Some State Insurance Commissioners Push Back On Fed Premium Rate Reviews
Politico: Some state insurance commissioners are not happy with a proposal that would give the federal government the authority to centralize premium rate reviews of health insurance. The commissioners are organizing a renewed effort against the authority proposed by new legislation. "The Health Insurance Rate Authority Act, introduced by Sen. Dianne Feinstein (D-Calif.) on March 4, would grant the HHS secretary the power to approve, deny or modify premium rate increases in states - 23 at the moment - where insurance commissioners do not already have that regulatory authority. Feinstein has crusaded for this cause since the omission of an amendment in the recently signed health care law." The bill wouldn't supersede the authority of insurance commissioners who already have authority to review rates. "Industry lobby America's Health Insurance Plans opposes centralizing rate review authority in the federal government as well, said spokesman Robert Zirkelbach." Some states - such as Illinois - don't have wide authority to review rates before they are instituted, but places like New York and Maine, which often give insurance regulators broad authority, wouldn't be affected at all by the bill (Park, 7/6).
The Associated Press: "For weeks, the White House has been touting the new law's initial benefit changes, even as Obama dares Republicans to make good on their threat to repeal his signature social policy achievement. Now, a clearer picture is starting to emerge from the patchwork of press releases. In 2014, government tax credits will help uninsured workers and their families pay premiums, and Medicaid will take in many more low-income people. Eventually, more than 30 million will gain coverage, sharply reducing the number of uninsured and putting the nation on a path to coverage for all citizens and legal immigrants." In the meantime, a host of changes will improve health coverage for many Americans, proponents say. They include expanded coverage for young adults, a subsidized high-risk insurance pool for the sick to get coverage and ending lifetime limits on coverage. Many of the changes will begin at the start of 2011 for most people with employer coverage (Alonso-Zaldivar, 7/6).
Kaiser Health News: The National Association of Insurance Commissioners continues its efforts to develop recommendations for health overhaul implementation regulations, including seeking input from insurers, medical providers and consumer groups. Now, a "subcommittee of NAIC has crafted a draft premium increase reporting form that includes nearly 50 questions. Some consumer groups --- and the American Medical Association say the form needs beefing up. Insurers, meanwhile, say the form seeks too much information in places" (Appleby, 7/6).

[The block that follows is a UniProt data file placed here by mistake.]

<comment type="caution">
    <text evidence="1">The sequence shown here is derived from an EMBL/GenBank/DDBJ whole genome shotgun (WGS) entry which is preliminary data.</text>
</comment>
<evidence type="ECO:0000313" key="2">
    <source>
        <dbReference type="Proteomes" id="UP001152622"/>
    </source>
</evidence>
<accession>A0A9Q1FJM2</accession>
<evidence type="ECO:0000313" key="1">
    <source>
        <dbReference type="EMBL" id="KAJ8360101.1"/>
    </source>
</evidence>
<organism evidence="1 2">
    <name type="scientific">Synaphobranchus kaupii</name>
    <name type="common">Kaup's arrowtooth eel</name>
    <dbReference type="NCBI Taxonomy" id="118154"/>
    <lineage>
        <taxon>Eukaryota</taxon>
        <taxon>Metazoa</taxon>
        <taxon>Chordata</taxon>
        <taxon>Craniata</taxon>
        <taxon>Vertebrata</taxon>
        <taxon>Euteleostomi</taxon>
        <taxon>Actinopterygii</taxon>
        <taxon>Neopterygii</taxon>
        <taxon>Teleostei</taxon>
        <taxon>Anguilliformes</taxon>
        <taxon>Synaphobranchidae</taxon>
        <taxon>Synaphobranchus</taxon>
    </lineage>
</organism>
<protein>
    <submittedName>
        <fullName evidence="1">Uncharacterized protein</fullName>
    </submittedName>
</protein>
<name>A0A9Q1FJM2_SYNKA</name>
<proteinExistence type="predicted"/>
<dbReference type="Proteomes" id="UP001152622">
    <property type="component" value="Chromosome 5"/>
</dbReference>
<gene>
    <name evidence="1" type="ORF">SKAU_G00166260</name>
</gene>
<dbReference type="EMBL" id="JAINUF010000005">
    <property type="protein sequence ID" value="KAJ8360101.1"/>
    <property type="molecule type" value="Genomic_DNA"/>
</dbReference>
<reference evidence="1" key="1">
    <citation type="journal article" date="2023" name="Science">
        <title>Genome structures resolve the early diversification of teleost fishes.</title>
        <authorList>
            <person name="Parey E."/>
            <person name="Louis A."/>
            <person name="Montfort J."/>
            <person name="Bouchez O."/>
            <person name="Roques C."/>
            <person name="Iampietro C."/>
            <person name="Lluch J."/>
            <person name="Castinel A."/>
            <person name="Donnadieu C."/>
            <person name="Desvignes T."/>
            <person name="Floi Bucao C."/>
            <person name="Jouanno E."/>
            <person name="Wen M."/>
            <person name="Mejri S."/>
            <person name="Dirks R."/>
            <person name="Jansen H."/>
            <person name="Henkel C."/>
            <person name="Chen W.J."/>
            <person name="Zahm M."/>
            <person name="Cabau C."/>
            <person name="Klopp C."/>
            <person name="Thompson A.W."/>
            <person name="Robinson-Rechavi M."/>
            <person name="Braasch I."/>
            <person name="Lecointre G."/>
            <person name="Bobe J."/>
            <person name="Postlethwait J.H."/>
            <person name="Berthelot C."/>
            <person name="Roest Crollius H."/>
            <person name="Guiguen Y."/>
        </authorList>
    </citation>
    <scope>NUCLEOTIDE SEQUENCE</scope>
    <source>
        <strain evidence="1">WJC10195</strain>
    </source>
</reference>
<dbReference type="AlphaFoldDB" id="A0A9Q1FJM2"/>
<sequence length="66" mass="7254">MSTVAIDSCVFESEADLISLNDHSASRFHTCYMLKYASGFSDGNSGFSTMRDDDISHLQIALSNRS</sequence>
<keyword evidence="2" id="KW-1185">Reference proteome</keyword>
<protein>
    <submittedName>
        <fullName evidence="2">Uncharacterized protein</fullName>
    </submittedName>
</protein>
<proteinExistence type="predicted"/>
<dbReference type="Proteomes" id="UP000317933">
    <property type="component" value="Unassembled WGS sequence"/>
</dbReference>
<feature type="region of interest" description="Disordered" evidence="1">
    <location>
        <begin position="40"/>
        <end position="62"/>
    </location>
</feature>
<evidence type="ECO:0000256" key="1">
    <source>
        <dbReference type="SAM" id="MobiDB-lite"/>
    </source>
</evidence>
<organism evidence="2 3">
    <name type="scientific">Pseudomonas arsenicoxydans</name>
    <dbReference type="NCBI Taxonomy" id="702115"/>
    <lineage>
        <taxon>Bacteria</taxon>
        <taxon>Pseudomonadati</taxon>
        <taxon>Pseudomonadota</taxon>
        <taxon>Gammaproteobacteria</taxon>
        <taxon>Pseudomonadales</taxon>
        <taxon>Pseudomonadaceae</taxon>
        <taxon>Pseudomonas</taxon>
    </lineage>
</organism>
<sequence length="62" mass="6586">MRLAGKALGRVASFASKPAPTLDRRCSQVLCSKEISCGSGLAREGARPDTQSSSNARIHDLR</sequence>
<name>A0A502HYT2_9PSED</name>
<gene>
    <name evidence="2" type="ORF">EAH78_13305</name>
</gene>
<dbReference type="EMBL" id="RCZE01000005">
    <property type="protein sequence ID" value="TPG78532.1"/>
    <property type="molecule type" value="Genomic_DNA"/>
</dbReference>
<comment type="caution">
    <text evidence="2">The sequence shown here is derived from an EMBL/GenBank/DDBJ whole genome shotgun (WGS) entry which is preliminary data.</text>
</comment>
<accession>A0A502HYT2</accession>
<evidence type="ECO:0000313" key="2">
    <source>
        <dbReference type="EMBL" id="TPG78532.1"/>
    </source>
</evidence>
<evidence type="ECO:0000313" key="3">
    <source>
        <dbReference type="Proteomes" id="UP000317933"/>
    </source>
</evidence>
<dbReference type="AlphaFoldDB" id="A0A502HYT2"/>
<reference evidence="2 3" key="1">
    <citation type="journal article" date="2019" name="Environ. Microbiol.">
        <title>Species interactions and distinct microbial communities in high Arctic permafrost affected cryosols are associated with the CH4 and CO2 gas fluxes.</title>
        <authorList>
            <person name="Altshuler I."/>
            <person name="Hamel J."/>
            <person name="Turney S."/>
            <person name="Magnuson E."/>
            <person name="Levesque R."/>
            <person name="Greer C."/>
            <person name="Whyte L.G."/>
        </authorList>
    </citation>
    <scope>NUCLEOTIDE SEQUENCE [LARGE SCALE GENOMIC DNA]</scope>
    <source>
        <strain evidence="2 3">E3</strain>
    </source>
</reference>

Kaiser Health News, in a consumer column: Health plans may likely cover contraception at no cost as a result of the health overhaul. "Starting this fall, the health-care overhaul will require new health plans to begin providing a range of preventive health services at no cost to patients. Many people, including women's health advocates and some employer groups, think contraception should be one of the required free services." Many plans already cover contraceptives if given by prescription, but for others, the cost of such services is often cost-prohibitive. Copayments range "from $20 to $50 per month for birth control pills to several hundred dollars for a longer-acting method such as an intrauterine device. At this point, it's unclear whether contraception will make the list of free covered preventive services" (Andrews, 7/6).
Chicago Tribune: "One of the most controversial issues related to health insurance has been rescission, which is action taken by insurers to retroactively cancel a customer's coverage even if a policy is kept current, citing omissions or errors in the application as grounds for breaking the contract. And Illinois has had among the highest rescission rates in the country. Starting in September, rescissions will no longer be allowed, except in the case of fraud. The insurance industry says rescissions may affect no more than 7 percent of the American population with private insurance who buy individual policies, but that segment often is the most vulnerable. Individuals tend to pay the highest rates because they are not part of a large pool of health plan subscribers and, therefore, tend to have little leverage and pay higher rates" (Japsen, 7/6).
Fort Worth Business Press: Small businesses will see changes kick-in, including those triggered by a small business tax credit. "The credit is available to small companies and tax-exempt organizations for the years of 2010 2013. ... The credit is phased out based on size and salaries of the company. Companies with 10 or fewer employees with an average wage of $25,000 will receive the highest credit of 35 percent of premiums paid. This credit increases to 50 percent in 2014." The Business Press also has a list of provisions and what dates they go into effect (Chester, 7/6).